Apple’s Lockdown Mode is aimed at countering spyware threats

The rental surveillance industry has emerged in recent years as a very real threat to activists, dissidents, journalists and human rights defenders around the world, as vendors offer increasingly invasive and effective spyware to governments. The most sophisticated of these tools, like NSO Group’s infamous Pegasus spyware, target victims’ smartphones using rare and sophisticated exploits to compromise Apple’s iOS and Google’s Android mobile operating systems. As the situation for victims worsened, activists and security experts increasingly called for more drastic measures to protect vulnerable individuals. Now Apple has an option.

Today, Apple is announcing a new feature for its upcoming iOS 16 release called Lockdown Mode. Apple stresses that this feature was created for a small subset of users who are at high risk of government targeting, and does not expect the feature to be widely adopted. But for those who want to use it, the feature is an iOS alternative that severely limits the tools and services spy actors target to take control of victim devices.

“This is an unprecedented step for user security for high-risk users,” Ron Deibert, director of the University of Toronto’s Citizen Lab, told reporters ahead of the announcement. “I believe this will throw a wrench in their modus operandi. … I expect [spyware vendors] to try to evolve, but hopefully this feature will prevent some of those harms from happening down the road.”

Locked mode is a special mode of operation of the operating system. To turn it on, users enable the feature in the settings menu and are then required to reboot their device for all protections and digital defenses to take full effect. This feature imposes restrictions on the most leaky parts of the operating system. Lockdown Mode attempts to comprehensively address web browsing threats, for example by blocking many of the speed and efficiency features that Safari (and WebKit) use to display web pages. Users can specifically mark a specific web page as trusted so that it loads normally, but by default, Lockdown Mode imposes a host of restrictions that extend everywhere WebKit works behind the scenes. In other words, when you load web content in a third-party app or an iOS app like Mail, the same protection will apply in Lock Mode.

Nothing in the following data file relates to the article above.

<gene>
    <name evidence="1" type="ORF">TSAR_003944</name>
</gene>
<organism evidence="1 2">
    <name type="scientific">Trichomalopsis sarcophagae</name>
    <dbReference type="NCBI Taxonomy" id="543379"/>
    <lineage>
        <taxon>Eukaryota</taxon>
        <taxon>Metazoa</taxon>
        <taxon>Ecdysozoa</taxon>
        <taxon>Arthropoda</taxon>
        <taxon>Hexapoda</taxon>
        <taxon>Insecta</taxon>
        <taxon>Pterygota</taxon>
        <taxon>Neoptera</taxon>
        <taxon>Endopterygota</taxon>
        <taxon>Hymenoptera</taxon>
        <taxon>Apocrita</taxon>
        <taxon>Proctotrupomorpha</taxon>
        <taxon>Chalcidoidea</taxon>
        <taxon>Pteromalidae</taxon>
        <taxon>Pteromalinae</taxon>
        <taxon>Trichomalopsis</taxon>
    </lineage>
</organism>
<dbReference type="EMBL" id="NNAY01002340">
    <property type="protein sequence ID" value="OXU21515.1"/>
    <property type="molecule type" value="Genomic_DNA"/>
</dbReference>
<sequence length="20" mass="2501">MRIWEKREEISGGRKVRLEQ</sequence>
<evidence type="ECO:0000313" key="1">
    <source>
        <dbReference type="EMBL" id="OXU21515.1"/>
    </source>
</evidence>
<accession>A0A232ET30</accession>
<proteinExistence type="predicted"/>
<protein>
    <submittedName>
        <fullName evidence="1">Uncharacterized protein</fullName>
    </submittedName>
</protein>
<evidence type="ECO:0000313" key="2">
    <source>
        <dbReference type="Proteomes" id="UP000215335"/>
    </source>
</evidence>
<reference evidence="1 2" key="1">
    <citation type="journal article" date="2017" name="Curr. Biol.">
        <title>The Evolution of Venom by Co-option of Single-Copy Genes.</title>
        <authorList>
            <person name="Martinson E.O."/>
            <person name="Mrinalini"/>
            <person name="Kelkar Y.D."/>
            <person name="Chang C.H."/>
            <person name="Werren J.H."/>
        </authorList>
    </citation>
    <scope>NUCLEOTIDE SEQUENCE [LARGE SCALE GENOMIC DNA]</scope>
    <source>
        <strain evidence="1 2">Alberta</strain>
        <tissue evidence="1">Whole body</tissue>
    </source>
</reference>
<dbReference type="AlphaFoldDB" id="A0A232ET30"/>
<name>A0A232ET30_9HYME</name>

Lock mode also restricts all types of incoming invitations and requests, unless the device has initiated the request first. This means that your friend won’t be able to call you on FaceTime, for example, if you’ve never called them. And to take it a step further, even when you initiate an interaction with another device, Lockdown Mode only honors that connection for 30 days. If you don’t talk to a particular friend for weeks afterwards, you’ll need to re-establish contact before they’ll reach out to you again. In Messages—a common target for spyware exploits—Lock Mode will not display link previews and will block all attachments with the exception of a few trusted image formats.

Lock mode also strengthens other protections. For example, when a device is locked, it will not receive connections from anything physically attached to it. And, most importantly, a device that isn’t already enrolled in one of Apple’s Mobile Device Management (MDM) programs can’t be added to one of these schemes after Lockdown Mode is turned on. This means that if your company gives you a phone enrolled in corporate MDM, it will remain active if you then enable Lockdown Mode. And your MDM manager cannot remotely turn off Lockdown Mode on your device. But if your phone is just a regular consumer device and you put it in lock mode, you won’t be able to activate MDM. This is important because attackers will trick victims into enabling MDM as a way to gain the ability to install malicious apps on their devices.

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